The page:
The Cuban engineer conundrum
Beware – the Cubans are coming! That’s the clarion call from some of the most important umbrella engineering organizations in South Africa. One has to wonder if the response would be the same if the US Army Corps of Engineers made a similar offer of partnership or would we have rolled out the red carpet with lightning speed. Manglin Pillay, CEO of the South African Institute of Civil Engineers (SAICE) pulls no punches – he wants the “Cubans to go home”. One of the principle reasons he cites is echoed by the president of CESA (Consulting engineers of South Africa), Abe Thela, namely that South Africa’s engineering registration body ECSA (Engineering council of SA) does not recognize Cuban engineering skills and qualifications as Cuba is not a signatory of the Washington, Sydney or Dublin Accords.
While this is true, it is also true that there are protocols to examine and accredit professionals from beyond the Accord signatories. The reality is that we sometimes forget how deeply entrenched the well propagandized Apartheid era biases continue to be. Biases that dictate that only the West, in particular the Washington-London Axis, dictates what is acceptable and good. I recall similar conversations about engagements with India and China not too long ago. Where, in the same vein, serious and somewhat insulting questions were asked about a candidate scientist who had a PhD from Peking University, as to whether it would be good enough for South African standards. This is the same Peking University that is ranked 41st in the THES (Times Higher Education Supplement) world university rankings. The highest ranked South African institution by comparison is UCT ranked at 124. The irony is that it is these very same Western capitals that are beating an enthusiastic path to Beijing, New Delhi and Havana to set up new collaborations and business relationships.
We cannot escape the fact that South Africa is desperately short of engineering skills. A 2005 ECSA study reveals that South Africa’s ratio of engineers per population stood at 1 engineer for every 3166 people compared to Brazil at 1 per 227 people, the UK at 1 per 311 people and Australia at 1 for every 455 people. Allyson Lawless’ study on behalf of SAICE in 2007 showed that we had 3 civil engineers for every 100 000 at local government level. The Sector Skills report from the Water Sector Leadership Group (2009) put the engineering skills shortage in the water sector at a deficit of 3000 civil engineers, and revealed that the sector was operating at 43% capacity.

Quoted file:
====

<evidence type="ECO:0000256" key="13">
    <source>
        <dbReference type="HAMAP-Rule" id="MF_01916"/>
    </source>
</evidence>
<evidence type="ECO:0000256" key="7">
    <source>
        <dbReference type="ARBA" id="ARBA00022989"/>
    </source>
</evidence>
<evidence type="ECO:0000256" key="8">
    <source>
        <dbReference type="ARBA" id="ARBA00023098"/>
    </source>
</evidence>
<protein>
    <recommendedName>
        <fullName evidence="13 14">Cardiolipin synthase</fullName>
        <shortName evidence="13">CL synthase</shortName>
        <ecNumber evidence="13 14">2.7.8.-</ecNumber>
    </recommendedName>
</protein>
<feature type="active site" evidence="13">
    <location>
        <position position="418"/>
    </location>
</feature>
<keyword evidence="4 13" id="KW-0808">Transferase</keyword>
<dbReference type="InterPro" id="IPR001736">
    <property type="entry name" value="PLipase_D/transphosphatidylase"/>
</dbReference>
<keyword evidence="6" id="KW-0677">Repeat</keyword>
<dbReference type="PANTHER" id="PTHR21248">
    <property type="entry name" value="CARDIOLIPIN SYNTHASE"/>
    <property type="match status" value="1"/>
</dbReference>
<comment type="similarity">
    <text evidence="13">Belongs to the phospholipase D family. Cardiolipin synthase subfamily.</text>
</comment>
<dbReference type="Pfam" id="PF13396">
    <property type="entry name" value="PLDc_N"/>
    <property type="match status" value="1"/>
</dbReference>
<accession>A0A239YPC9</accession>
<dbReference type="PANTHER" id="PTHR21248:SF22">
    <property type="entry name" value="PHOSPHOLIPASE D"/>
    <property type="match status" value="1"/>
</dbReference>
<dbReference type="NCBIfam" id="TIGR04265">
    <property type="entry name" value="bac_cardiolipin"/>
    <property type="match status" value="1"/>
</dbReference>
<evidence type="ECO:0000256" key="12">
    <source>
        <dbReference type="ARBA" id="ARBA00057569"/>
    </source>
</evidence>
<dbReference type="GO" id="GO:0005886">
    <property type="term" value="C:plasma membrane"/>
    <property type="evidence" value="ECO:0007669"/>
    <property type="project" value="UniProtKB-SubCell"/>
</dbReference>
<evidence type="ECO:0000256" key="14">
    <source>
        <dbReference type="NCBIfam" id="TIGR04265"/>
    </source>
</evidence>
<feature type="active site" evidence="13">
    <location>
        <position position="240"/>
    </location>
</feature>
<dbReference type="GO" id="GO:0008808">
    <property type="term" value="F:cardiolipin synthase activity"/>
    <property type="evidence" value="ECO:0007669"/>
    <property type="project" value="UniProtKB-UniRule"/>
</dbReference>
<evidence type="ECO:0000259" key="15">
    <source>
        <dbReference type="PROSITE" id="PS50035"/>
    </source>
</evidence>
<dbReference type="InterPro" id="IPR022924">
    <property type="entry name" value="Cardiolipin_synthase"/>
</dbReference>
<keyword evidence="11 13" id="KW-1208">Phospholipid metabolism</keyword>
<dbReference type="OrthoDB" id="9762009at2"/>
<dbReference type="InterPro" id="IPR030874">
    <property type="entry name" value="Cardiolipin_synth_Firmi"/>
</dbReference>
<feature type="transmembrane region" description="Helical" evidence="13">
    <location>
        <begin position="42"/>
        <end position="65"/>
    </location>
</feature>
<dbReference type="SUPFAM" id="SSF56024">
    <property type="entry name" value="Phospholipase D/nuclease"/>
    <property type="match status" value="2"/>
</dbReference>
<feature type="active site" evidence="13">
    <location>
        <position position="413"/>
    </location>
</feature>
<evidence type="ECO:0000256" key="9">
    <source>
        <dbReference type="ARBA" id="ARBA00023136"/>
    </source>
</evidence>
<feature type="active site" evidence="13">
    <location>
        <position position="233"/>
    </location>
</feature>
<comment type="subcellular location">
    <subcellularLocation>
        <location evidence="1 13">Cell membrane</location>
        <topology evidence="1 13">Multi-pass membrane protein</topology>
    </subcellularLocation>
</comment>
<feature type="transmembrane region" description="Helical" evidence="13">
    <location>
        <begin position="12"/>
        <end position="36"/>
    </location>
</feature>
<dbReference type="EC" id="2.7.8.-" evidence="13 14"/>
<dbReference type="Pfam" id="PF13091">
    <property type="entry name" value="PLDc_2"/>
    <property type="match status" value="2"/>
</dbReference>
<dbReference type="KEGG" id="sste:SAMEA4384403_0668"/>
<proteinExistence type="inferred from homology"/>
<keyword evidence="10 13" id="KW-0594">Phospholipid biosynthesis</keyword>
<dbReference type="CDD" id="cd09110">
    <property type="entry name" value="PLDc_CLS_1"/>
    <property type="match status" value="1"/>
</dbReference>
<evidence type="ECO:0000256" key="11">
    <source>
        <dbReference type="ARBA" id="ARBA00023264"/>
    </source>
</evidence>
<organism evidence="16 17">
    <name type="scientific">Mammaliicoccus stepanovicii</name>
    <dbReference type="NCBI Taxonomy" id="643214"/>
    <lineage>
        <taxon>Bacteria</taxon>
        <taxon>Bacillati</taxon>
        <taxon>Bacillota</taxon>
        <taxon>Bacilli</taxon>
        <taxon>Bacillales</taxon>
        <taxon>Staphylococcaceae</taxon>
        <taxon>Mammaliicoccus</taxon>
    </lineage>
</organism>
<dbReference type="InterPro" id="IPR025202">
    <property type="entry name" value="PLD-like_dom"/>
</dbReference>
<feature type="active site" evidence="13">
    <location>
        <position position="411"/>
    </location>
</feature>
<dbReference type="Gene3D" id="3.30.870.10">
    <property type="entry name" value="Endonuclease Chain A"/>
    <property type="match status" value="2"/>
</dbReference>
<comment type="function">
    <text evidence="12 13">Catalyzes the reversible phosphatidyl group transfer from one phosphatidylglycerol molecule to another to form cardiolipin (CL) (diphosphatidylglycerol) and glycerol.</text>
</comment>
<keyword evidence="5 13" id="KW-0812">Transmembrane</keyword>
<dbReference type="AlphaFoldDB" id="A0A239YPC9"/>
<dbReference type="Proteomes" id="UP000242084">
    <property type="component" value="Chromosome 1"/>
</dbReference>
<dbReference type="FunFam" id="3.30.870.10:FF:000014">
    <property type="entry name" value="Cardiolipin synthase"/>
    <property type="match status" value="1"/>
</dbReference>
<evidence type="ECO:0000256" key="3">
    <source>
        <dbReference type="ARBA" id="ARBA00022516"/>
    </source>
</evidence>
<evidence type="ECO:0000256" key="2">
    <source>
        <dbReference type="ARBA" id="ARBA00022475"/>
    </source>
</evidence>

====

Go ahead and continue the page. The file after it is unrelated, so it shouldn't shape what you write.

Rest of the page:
In spite of the gallant efforts of the Department of Water’s Learning Academy, the DWA/DBSA Siyenza Manje project and the government SAICE partnership, we are still desperately short of civil engineering skills and particularly at Local Government level. In addition, 55% of the engineers in the system are over the age of 55 according to the ECSA 2013 skills survey. The survey also reveals the strong need for more diversity with the African: White ratio standing at 2:9 overall. There is definite movement in this regard as this ratio now stands at 2:7 for the engineers below the age of 30.
In the wake of these facts, are we having the right conversation about the Cuban engineers? Should we not be looking at the opportunity of an even wider range of international partnerships like the Cuban one to both expand our immediate capacity as well as to increase our teaching and mentorship pool to vastly increase our engineering and other skills bases. It is no co-incidence that the countries at the top of the World Competitiveness index in the WCY 2015 are all net importers of skills and professionals. These international partnerships must fit into an innovative strategy that empowers and expand both the local skills base as well as the national industry players.
One of the strong arguments is that this presents risk to the South African engineering fraternity. It can if we are unimaginative. A little bit of creativity, a dollop of innovation and lots of hard work can result in a strategy to significant build both the South African skills base as well as the competitiveness of the South African Engineer and South African engineering companies through smart and well-crafted international partnerships. Through this we can develop an effective engineering sector that is better able to assist with delivery of basic goods and services to the country and increase South Africa’s global market share. It is a model that South Africa needs and one that South Africans deserve.
Dhesigen Naidoo is CEO of the Water Research Commission and writes in his personal capacity